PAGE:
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Rajon Rondo drives to the basket against the Heat in Game 1.A collection of leftovers after the Boston Celtics defeated the Miami Heat in Game 1 of an Eastern Conference first-round series at the TD Garden:
The rundown (a quick look at leftover headlines)
Not even the flu can keep Rondo off the floor
The biggest pregame storyline was the health of Boston's flu-stricken point guard Rajon Rondo, who proceeded to log a game-high 43 minutes (eight minutes more than Boston's next closest player and three minutes more than Miami star Dwyane Wade).
What's more, Rondo quietly flirted with a triple-double, registering 10 points, 10 assists and 7 rebounds. And while he looked gassed at times, his neon shoes appeared far greener than he did on the court.
“[Rondo] was great," said Celtics coach Doc Rivers. "I’m worried about [Sunday], but he told me he felt great. He said he felt great, you know, after we did the little walkthrough stuff [Friday]. He thought that really helped him because he broke a sweat and he thought that was big for him. And he got some fluids that stayed down in the afternoon, which was very important. [Trainer] Eddie Lacerte and Dr. [Brian] McKeon probably deserve an assist because Eddie thought of it [Friday]: Send him to the hospital, pump him with fluids now even though he may not be able to hold them down, it will start the process and so he won’t be dehydrated. I will say, in the second half, I was literally scared to take him out because I thought if I did, I don’t know what we would’ve gotten back out of him."
For one night, Wade held in check
The other big storyline heading into Saturday's game was how the Celtics would contain Wade, who
averaged 33.7 points per game and shot over 50 percent against the Green during the regular season.
Wade still shot well from the field, but Boston was able to limit his damage as he finished 11-of-18 shooting for 26 points with 8 rebounds, 6 assists, 3 steals and 2 blocks. He also committed seven turnovers and finished at minus-11 in the plus/minus category.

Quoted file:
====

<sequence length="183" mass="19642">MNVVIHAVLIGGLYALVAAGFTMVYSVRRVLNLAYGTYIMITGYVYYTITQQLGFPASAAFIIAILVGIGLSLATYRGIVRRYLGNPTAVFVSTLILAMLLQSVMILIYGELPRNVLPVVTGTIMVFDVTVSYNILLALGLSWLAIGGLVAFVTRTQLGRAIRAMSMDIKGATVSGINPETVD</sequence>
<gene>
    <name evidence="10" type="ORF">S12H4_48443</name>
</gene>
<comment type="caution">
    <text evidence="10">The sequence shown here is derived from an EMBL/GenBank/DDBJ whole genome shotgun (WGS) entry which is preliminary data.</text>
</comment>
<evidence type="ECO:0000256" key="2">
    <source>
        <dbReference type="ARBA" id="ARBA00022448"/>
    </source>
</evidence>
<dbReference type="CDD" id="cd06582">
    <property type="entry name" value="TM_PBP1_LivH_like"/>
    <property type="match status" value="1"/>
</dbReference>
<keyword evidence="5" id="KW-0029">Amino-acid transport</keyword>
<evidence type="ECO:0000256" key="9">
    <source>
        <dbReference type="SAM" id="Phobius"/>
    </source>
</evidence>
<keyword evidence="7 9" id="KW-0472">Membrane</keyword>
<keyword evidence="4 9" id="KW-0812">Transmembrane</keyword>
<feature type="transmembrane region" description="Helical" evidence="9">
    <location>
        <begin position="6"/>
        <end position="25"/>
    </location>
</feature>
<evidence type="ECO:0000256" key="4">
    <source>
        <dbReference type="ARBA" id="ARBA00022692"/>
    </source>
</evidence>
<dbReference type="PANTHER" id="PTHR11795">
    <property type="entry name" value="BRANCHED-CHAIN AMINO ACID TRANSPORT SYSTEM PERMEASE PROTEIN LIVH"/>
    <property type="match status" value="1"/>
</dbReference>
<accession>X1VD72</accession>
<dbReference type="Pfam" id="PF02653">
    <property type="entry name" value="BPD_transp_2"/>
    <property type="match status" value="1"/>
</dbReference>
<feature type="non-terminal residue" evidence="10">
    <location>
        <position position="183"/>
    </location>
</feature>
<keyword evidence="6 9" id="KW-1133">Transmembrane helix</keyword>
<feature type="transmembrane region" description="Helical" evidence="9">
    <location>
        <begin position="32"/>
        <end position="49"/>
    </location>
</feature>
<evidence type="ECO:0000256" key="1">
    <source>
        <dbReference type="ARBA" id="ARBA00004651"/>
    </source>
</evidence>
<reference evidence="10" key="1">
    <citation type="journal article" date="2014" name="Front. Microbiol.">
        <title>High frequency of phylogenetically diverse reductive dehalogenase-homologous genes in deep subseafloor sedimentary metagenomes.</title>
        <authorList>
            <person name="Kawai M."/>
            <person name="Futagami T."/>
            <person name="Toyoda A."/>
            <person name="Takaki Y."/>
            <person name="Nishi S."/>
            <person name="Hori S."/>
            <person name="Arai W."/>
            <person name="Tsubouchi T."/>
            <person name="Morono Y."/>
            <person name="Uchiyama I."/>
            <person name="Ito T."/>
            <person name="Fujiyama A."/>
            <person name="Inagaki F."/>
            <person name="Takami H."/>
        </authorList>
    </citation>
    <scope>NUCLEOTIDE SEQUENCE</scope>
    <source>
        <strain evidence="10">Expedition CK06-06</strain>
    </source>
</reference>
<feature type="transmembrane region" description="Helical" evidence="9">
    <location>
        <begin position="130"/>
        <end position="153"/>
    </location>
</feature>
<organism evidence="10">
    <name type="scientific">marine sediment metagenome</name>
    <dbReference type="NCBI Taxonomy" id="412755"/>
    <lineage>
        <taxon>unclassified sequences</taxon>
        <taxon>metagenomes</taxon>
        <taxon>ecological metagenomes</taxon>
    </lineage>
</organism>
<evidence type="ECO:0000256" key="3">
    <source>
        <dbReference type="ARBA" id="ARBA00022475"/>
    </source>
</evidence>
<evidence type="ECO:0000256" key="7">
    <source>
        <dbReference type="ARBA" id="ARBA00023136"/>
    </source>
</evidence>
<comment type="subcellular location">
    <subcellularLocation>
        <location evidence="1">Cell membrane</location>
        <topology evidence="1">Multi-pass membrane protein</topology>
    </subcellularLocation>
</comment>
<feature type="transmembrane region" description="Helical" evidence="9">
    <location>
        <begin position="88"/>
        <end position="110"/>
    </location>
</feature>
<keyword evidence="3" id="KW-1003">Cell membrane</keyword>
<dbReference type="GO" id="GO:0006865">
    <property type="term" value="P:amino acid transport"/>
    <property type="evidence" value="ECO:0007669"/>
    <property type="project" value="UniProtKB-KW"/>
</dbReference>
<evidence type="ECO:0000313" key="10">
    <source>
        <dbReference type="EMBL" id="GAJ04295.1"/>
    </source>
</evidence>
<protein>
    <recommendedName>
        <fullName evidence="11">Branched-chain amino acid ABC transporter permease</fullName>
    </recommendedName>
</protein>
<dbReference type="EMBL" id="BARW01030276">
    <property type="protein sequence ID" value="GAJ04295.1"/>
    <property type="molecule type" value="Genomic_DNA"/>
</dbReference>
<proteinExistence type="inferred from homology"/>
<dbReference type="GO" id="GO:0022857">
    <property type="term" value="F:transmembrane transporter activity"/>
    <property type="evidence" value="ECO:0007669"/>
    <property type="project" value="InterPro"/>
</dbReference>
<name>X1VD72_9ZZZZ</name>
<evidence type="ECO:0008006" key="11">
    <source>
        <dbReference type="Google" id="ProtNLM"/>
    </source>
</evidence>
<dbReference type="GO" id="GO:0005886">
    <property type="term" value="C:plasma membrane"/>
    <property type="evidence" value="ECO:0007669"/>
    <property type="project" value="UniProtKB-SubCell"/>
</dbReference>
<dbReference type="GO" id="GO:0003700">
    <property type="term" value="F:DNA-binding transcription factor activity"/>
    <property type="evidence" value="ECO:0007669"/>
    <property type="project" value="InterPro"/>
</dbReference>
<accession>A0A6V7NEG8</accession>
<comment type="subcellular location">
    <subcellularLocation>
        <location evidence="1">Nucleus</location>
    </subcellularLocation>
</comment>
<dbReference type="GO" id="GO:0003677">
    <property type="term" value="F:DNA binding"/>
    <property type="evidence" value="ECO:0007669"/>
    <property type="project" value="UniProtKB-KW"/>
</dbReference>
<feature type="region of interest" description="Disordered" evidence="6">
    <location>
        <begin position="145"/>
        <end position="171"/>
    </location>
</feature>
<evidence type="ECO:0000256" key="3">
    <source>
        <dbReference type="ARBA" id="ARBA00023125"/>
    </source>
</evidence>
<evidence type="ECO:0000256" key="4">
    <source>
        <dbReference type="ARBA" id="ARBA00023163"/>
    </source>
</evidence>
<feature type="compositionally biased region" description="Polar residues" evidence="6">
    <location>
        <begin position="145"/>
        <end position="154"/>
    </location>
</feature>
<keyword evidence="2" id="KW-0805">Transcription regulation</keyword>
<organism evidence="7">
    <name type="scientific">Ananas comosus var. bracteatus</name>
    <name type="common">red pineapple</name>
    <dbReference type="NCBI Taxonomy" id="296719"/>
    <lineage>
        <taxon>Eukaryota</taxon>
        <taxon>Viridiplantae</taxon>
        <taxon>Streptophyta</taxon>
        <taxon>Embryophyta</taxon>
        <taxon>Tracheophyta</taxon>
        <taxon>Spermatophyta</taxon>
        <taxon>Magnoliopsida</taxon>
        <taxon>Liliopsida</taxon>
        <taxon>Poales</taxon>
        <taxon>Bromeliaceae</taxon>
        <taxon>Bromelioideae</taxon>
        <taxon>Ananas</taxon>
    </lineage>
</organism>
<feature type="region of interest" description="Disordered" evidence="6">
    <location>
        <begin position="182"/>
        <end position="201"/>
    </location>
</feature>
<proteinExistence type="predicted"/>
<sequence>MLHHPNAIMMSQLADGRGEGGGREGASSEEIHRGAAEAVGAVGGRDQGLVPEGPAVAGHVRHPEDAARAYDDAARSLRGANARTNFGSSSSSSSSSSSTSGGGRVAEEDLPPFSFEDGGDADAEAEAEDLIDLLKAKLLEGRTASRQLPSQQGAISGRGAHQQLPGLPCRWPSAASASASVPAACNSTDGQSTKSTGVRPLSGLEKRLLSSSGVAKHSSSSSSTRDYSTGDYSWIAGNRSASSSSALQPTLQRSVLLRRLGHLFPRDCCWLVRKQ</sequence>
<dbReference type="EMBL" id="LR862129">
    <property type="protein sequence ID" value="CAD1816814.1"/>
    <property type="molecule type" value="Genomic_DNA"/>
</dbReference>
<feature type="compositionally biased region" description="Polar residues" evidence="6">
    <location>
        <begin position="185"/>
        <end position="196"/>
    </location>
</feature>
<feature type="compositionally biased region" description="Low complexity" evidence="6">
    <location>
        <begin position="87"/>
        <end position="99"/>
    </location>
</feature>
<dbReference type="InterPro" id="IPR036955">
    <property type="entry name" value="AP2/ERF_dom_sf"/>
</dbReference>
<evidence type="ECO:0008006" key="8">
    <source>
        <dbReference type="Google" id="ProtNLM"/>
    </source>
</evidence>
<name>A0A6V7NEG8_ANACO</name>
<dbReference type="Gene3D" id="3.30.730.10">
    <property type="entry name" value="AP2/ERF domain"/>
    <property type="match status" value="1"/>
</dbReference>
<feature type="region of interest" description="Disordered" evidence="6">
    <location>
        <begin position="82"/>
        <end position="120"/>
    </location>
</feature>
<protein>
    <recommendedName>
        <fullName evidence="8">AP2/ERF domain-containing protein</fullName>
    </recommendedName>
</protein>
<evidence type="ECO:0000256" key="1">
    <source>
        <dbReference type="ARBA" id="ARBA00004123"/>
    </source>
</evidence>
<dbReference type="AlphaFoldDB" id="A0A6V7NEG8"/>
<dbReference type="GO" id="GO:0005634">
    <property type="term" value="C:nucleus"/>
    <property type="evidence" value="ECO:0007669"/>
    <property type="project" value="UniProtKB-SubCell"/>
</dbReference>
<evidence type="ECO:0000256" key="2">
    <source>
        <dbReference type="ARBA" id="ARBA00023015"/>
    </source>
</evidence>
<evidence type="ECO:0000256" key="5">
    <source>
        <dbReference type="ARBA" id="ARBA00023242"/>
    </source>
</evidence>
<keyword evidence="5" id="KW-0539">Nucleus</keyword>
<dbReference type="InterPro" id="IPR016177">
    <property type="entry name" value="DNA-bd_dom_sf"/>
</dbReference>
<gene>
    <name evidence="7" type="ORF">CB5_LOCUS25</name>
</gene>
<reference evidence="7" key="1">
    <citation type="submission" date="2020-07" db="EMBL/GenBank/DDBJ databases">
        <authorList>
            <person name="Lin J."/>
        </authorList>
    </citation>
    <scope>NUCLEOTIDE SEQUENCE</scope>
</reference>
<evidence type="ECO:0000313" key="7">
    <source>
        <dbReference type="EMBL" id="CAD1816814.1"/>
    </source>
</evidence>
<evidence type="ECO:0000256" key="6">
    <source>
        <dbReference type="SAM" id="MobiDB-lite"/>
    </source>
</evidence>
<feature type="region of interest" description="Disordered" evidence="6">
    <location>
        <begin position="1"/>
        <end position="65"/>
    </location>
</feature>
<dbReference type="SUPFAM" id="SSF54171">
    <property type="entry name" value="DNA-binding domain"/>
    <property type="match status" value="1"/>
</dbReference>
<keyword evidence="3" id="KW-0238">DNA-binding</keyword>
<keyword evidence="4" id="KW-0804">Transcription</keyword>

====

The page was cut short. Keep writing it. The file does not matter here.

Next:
"I think for a couple of minutes there they kind of got in our head," Wade said when asked if the Celtics bullied their way back from a 14-point, third-quarter deficit. "We started turning the ball over and taking bad shots. We can’t get into their game with them. That’s not a successful game for us because that’s not the way we play. Now we’re not going to back down, no question about it. You've got to understand that they're going to try to rush you, they’re going to try to get up in you. They're going to try to do a lot of things. They’re going to get away with more things than we’re going to get away with. It’s simple, it is what it is. They’re respected in this league for their toughness. So you've got to fight through it and come out on the other end of it.”
Tony Allen did a spectacular job limiting Wade, holding him without a point for nearly a quarter's worth of time spanning into the fourth frame as Boston's defense propelled the double-digit comeback.
"We knew a lot of the stuff was going to come through D-Wade," said Kevin Garnett. "We know that [Michael] Beasley has the ability to score a lot of points. [Quentin Richardson] shoots the 3-ball really well. This team is probably , to me, the last half [of the season] including some of March, if not the last of April, the best team in basketball. They have been executing and moving the ball. We have beaten them is our sort of mini-camp, if you will... We know all of the plays and just be repetitive with that. Along with that just be gritty, and bring some energy and I thought that we did that.”
Fracas fallout: Pierce said shoulder is OK
Amidst all the chaos that ensued in the late-game fracas, it's easy to overlook the reason it began: Paul Pierce's right shoulder injury that forced him to tumble to the floor in front of the Miami bench. After the game, Pierce noted it's an injury that has plagued him throughout the season, but he hopes the pain doesn't linger moving forward.
"I was feeling the pain going down my shoulder, numbness, tingling -- a sensation that you would get when you hit your funny bone," said Pierce, who suffered what he termed a "stinger" in a loss to the Spurs on March 28, then got a similar pain two days later in practice. "That is the sensation that I have been getting down my neck and shoulder, over the past month every time my shoulder gets hit pretty hard. I really didn’t pay any attention to it really.
"I feel good. I mean, there is a little tingling in there. Hopefully some ice and rest over the next couple of days it will feel better."
Sugar Ray bloodied in first quarter
AP Photo/Elise Amendola
Ray Allen left the game with a bloody nose in the first quarter.Ray Allen left Saturday's game with a bloody nose.
After the initial injury, trainer Ed Lacerte tried to stop the bleeding from the sideline with 7:34 to play in the first quarter. When it wouldn't stop, Allen retreated to the locker room.
Allen returned to the bench later in the quarter and re-entered the game, plugs in both nostrils, with 1:49 remaining.
Allen finished with eight points on 2-of-9 shooting over 31 minutes.